·         The H1N1 virus took over the country
·         We found water on the moon
·         Humans trapped antimatter
·         And Pepsi changed its logo
  I read that a writer receives an average of forty rejections to every published story.  Let’s for a moment pretend these odds are correct.  At my current rate I will be… let me figure this out a moment… hold on… bear with me, I’m a writer not a mathematician… okay I got it… I will be 97 by the time I publish my first story.
              I will be reading my first published novel from my nursing home bed while sipping a nice plastic glass of prune juice. Someone who is born tomorrow could read my first book on the day they retire. 
              Where is the nearest bridge?  Someone stop me.  A year and a half to get rejected!  My mother would have the National Guard on my case if it took me a year and a half to return her phone call.  I would be in prison if it took me that long to pay my taxes. 
              I need help.  I need counseling.  I think I may be hyperventilating.  Why did I choose this profession?  Catch me… I am about to faint.

Tuesday, August 2, 2011

My Writing Desk

                I have learned a valuable writing lesson today.  Perhaps the most important lesson of my writing career thus far.   A lesson so important no writer can go without this advice. 
                I realize this sounds simple.  But today’s standard laptop does not handle a Grande coffee poured over the keyboard very well.  In fact, computers will short out and shut down when in contact with extreme amounts of hot coffee.   The local Starbucks barista will come and clean off the table but they will not help you restore your hard drive or rewrite your current story.
                I know you are asking yourself, “How could a writer be so careless with his stories?” Perhaps this is why I am still unpublished.  I wonder if Jane Austin ever lost a story to coffee?
                As unorthodox as it may be, a local coffee shop has always been my writing desk.  I like to tell myself that it has something to do with the energy and excitement of all the people coming and going.  I’m attracted by the soft music and gentle lights.  But in reality, I write at Starbucks because I am not disciplined enough to write at home. 
                There are too many distractions at home.  The phone is ringing, the television is calling, the refrigerator is tempting, the honey-do list staring.  I have always found getting out of the house the better option.  It allows me to focus on the task of writing.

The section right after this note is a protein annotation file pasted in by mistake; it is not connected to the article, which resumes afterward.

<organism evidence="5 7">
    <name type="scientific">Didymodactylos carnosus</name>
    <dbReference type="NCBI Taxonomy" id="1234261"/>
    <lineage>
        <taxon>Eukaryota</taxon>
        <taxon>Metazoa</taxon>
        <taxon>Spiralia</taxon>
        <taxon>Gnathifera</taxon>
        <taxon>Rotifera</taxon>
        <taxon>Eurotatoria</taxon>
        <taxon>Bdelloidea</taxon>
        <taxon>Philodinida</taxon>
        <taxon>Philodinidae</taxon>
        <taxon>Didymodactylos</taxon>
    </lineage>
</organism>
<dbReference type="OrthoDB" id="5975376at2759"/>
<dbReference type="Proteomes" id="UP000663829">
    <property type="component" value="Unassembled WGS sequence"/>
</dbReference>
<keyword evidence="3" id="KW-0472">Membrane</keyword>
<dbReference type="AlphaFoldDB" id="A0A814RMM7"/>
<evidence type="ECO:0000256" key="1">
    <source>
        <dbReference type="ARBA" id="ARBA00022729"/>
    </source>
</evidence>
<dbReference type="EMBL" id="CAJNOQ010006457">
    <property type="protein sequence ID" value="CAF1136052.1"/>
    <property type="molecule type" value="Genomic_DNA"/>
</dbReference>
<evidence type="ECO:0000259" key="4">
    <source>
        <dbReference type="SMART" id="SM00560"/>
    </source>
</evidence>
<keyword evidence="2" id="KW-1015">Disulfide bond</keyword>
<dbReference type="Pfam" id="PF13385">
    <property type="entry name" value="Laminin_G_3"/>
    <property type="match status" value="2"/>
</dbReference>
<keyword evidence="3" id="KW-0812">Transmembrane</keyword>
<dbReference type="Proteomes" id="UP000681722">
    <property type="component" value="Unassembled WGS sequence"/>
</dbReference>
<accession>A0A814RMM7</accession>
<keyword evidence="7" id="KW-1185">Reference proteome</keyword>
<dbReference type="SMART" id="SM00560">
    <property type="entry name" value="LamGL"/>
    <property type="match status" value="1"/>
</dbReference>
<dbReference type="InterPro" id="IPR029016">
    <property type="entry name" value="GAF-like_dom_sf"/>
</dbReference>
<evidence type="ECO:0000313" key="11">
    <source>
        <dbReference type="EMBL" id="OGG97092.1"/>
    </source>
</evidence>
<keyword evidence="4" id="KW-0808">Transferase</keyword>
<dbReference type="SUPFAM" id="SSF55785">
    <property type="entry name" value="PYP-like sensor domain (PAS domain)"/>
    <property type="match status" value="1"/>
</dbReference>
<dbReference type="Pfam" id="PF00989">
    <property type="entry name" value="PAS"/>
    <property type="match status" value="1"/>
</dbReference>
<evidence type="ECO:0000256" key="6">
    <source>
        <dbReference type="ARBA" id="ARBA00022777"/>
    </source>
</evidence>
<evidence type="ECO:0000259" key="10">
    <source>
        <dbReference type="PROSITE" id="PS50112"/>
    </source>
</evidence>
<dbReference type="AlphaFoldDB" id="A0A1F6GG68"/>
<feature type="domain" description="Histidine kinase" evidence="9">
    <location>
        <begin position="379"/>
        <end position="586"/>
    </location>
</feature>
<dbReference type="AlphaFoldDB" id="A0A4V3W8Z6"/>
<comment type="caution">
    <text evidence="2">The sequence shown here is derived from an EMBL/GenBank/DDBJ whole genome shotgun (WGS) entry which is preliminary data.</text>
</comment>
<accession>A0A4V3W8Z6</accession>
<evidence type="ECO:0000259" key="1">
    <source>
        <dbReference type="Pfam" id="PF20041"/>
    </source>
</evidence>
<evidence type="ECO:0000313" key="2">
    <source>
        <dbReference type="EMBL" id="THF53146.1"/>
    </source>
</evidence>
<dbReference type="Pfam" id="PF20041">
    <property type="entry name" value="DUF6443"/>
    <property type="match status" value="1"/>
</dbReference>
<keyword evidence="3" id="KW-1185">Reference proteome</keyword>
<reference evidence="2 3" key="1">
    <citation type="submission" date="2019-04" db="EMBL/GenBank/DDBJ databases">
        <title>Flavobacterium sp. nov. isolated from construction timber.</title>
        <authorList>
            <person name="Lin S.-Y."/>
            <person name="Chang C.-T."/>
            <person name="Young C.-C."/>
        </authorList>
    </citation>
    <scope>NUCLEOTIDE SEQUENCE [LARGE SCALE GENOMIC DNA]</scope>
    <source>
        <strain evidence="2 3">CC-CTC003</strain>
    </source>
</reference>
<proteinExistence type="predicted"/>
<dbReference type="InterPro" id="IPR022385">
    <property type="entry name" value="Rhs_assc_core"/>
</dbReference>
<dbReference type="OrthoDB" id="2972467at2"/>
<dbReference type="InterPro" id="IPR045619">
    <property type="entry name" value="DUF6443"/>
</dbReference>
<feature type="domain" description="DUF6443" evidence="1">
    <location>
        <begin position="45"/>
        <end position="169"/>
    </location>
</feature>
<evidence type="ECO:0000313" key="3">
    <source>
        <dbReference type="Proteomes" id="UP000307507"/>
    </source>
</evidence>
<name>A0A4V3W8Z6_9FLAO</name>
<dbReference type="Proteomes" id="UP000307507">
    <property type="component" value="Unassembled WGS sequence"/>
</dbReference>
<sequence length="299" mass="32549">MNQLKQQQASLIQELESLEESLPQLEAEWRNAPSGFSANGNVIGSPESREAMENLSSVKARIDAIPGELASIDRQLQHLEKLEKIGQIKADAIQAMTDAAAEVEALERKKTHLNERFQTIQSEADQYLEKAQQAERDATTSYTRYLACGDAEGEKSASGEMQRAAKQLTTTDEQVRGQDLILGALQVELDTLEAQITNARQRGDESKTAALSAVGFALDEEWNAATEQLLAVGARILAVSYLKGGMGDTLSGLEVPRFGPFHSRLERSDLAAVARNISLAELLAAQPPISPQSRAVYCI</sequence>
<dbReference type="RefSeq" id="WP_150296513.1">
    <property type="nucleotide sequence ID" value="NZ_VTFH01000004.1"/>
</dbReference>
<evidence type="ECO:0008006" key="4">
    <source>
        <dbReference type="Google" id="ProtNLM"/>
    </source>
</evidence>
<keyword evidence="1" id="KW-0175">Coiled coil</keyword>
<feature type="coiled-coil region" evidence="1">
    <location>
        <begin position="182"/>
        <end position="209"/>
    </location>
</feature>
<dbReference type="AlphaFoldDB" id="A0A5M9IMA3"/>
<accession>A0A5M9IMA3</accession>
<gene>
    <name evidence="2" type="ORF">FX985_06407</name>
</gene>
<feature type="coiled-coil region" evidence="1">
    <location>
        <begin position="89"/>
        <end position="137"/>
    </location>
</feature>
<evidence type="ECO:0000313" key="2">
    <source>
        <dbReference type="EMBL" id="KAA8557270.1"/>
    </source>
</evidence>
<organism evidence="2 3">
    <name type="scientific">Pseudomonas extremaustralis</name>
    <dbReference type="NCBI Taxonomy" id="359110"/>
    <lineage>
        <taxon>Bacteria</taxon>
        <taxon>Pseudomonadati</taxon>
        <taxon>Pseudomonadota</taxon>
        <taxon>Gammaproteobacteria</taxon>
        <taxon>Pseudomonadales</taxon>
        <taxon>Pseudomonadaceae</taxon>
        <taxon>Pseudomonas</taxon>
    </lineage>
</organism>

But, perhaps that is why I am the king of slush piles.  How many famous writers have to leave the house and go to a coffee shop to get work done?  I did some research and found exactly zero.  I did a Google search for “author’s writing places” and saw Janet Evanovich’s nice organized writing desk in a little nook of her house (no coffee on her desk).  I viewed the big wooden desks of Charles Dickens and JRR Tolkien.  The closest I came to a coffee shop was Andrew Clements who writes in a remade shed in his backyard.  I found no one who writes at a Starbucks with a Venti Caramel Macchiato looming dangerously nearby.
                I did however discover some exciting facts.  I read that Gustave Flaubert kept his lover’s slippers and mittens in his writing desk.  My wife, however, refused to give me any articles of her clothing for good luck.  I also read that John Clever wore a suit to his writing studio whereupon he removed his clothing, hung it on the door and proceeded to write in his underwear.  I do believe if I tried this at Starbucks I would most likely be writing my next column from behind bars. 
                Determined to change my misfortune, I announced to my wife that I needed a place within our home in which to write.  No more Starbucks for me.  She reminded me that all of the rooms of our house were currently being used for things such as sleeping, eating, and bathing.  She also, not so politely I may add, reminded me that I no longer had a computer upon which to write.
                Oh, the life of the unpublished.  Nowhere to write and nothing to write upon.  I believe these to be two key ingredients to writing success and I have neither.  Would Babe Ruth have been able to hit home runs without a baseball bat?  Let’s see Picasso work without paint.  Yet, that is exactly where I find myself in my writing career.
                Career?  How dare I be so bold!  A career must actually bring in some money.  Writing is a mere hobby.  My wife reminded me recently as we filled out our taxes that she made twenty dollars playing her French horn at a nursing home and that outdistanced my gross writing income for the year by twenty dollars.
                I didn’t want to mention that if we take out all the coffee I have consumed over the year, the price of paper and toner, and now the cost of a new laptop, I am actually in negative numbers.  Perhaps, I will take to drinking.  It seemed to work for Ernest Hemingway.